However, the report indicates that some journalists were subjected to intimidation in cases of reporting on sensitive issues which included government finances, redistribution of land, and corruption. Other evidence from separate reports has shown that reporters were harassed by the police and their cameras were either damaged or confiscated. These vignettes of censorship are worrying.
While nothing as serious as “Black Wednesday” has occurred since the country’s transition, there are some emerging concerns in the domain of the popular media and these warn of new terrain for internecine struggles.
On the one hand, primarily because of financial viability media houses have had to restructure their businesses interests and in this process, they have resorted to the process of retrenchments. Within this context business interests and political intrusions have also surreptitiously pervaded the media space.
Added to these already toxic environments of negativities, we have also witnessed the disruptive introduction of the digital era and concomitant social media and its predisposition to engender misinformation, “halftruths” and “fake news”. And all of this has seriously compromised the efficacy of journalism. On the other hand and on a more positive note we have seen the resurgence of investigative journalism. Some non-profit groups, in particular, stand out for their authentic work on the reporting of corruption, state capture, the misdemeanours of international based auditing firms and the Gupta-linked transgressions on our sovereignty.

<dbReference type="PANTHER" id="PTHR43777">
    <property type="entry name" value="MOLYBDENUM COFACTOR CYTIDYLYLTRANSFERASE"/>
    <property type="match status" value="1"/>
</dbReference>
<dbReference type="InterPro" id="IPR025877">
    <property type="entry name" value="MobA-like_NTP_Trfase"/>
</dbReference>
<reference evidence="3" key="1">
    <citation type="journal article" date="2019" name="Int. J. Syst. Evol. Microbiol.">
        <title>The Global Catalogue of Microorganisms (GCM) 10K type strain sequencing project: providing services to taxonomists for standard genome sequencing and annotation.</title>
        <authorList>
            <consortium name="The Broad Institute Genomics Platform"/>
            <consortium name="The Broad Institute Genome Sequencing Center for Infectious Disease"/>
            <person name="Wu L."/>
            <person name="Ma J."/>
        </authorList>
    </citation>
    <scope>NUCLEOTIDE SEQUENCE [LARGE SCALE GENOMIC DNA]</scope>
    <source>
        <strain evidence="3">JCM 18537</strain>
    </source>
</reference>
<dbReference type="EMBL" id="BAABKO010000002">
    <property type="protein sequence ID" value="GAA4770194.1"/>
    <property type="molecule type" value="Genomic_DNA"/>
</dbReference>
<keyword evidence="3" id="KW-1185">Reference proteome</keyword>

The National Prosecution Authority though has not been readily forthcoming in using these new revelations for action against the perpetrators thus compromising the integrity of our Constitution and the fundamental pillars of our democracy. Indeed, this too is disturbing.
In respect of the above even the gravity of the Covid-19 pandemic has not been spared misinformation. Such malicious misinformation is countering the real information by the medical specialists and confusing ordinary people and consequently promoting the pandemic and endangering national health and security.
Let us also not forget that it was and still is the authentic voices of journalists like Ameen Akhalwaya and his ilk that were and still are pivotal in informing and galvanising public support for the struggle towards democratisation and its sustainability in South Africa. The basic desire for democratic liberties, including access to honest and fact-based journalism, can never be extinguished.
Now it’s up to all of us to continue to appreciate this freedom and demand that it remains protected. As Walter Cronkite famously said: “Freedom of the press is not just important for democracy, it is democracy.”
* Dhiru Soni is the head of the Directorate for Research at Regent Business School. He writes in his personal capacity.
** The views expressed here are not necessarily those of Independent Media.